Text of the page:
Tuesday, September 22, 2009

Dada (An Inspiration for Brecht and his Contemporaries)

Dada or Dadaism [French, from dada, child's word for a horse]
- Nihilistic movement in the arts that flourished chiefly in France, Switzerland, and Germany from about 1916 to about 1920 [and later -ed.] and that was based on the principles of deliberate irrationality, anarchy, and cynicism and the rejection of laws of beauty and social organization.

The most widely accepted account of the movement's naming concerns a meeting held in 1916 at Hugo Ball's Cabaret (Café) Voltaire in Zürich, during which a paper knife inserted into a French-German dictionary pointed to the word dada; this word was seized upon by the group as appropriate for their anti-aesthetic creations and protest activities, which were engendered by disgust for bourgeois values and despair over World War I.
In the United States the movement was centered in New York at Alfred Stieglitz's gallery, "291," and at the studio of the Walter Arensbergs. Dada-like activities, arising independently but paralleling those in Zürich, were engaged in by such chiefly visual artists as Man Ray and Francis Picabia. Both through their art and through such publications as The Blind Man, Rongwrong, and New York Dada, the artists attempted to demolish current aesthetic standards. Traveling between the United States and Europe, Picabia became a link between the Dada groups in New York City, Zürich, and Paris; his Dada periodical, 291, was published in Barcelona, New York City, Zürich, and Paris from 1917 through 1924.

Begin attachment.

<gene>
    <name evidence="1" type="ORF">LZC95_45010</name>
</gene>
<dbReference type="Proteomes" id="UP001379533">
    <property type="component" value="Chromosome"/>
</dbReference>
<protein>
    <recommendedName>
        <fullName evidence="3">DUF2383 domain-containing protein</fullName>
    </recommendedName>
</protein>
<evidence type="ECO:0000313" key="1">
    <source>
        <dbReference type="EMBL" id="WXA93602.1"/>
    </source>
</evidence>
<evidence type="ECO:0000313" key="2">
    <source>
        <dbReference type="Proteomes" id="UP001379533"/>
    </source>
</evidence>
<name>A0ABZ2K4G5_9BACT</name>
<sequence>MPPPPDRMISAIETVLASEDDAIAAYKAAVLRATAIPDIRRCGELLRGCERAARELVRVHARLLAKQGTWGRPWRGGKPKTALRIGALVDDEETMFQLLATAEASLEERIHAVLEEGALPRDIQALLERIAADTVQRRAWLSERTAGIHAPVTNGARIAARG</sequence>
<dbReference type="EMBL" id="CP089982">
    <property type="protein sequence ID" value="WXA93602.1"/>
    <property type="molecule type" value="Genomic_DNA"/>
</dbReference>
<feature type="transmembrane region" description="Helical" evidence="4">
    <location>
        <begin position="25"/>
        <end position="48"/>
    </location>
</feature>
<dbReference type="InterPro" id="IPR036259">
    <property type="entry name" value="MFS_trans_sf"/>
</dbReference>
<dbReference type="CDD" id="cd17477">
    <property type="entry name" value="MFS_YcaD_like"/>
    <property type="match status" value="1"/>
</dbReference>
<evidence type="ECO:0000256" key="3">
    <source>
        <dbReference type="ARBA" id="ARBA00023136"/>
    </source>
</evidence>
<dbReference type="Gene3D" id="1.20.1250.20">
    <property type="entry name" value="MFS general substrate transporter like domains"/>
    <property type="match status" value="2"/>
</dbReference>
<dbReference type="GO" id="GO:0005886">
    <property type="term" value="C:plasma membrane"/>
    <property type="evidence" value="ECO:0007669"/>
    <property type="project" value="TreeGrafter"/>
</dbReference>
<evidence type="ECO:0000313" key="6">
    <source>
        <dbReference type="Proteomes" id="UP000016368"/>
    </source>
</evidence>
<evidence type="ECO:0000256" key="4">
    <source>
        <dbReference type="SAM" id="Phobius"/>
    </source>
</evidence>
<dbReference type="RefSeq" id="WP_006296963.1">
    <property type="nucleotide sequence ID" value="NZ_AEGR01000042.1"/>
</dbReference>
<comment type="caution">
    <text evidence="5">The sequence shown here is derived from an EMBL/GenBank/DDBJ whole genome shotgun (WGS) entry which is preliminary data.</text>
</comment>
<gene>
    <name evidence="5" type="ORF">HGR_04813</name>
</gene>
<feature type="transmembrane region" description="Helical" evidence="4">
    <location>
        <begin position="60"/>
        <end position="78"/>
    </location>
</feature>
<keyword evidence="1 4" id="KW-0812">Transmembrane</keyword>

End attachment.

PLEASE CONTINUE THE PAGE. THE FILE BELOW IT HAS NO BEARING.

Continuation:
In 1917 the Dada movement was transmitted to Berlin, where it took on a more political character. The Berlin artists, too, issued Dada publications: Club Dada, Der Dada, Jedermann sein eigner Fussball ("Everyman His Own Football"), and Dada Almanach.
In Paris Dada took on a literary emphasis under one of its founders, the poet Tristan Tzara. Most notable among Dada pamphlets and reviews was Littérature (published 1919-24), which contained writings by André Breton, Louis Aragon, Philippe Soupault, and Paul Éluard. After 1922, however, Dada faded and many Dadaists grew interested in surrealism.


image: http://www.lupeposada.com/ottodixessay.htm

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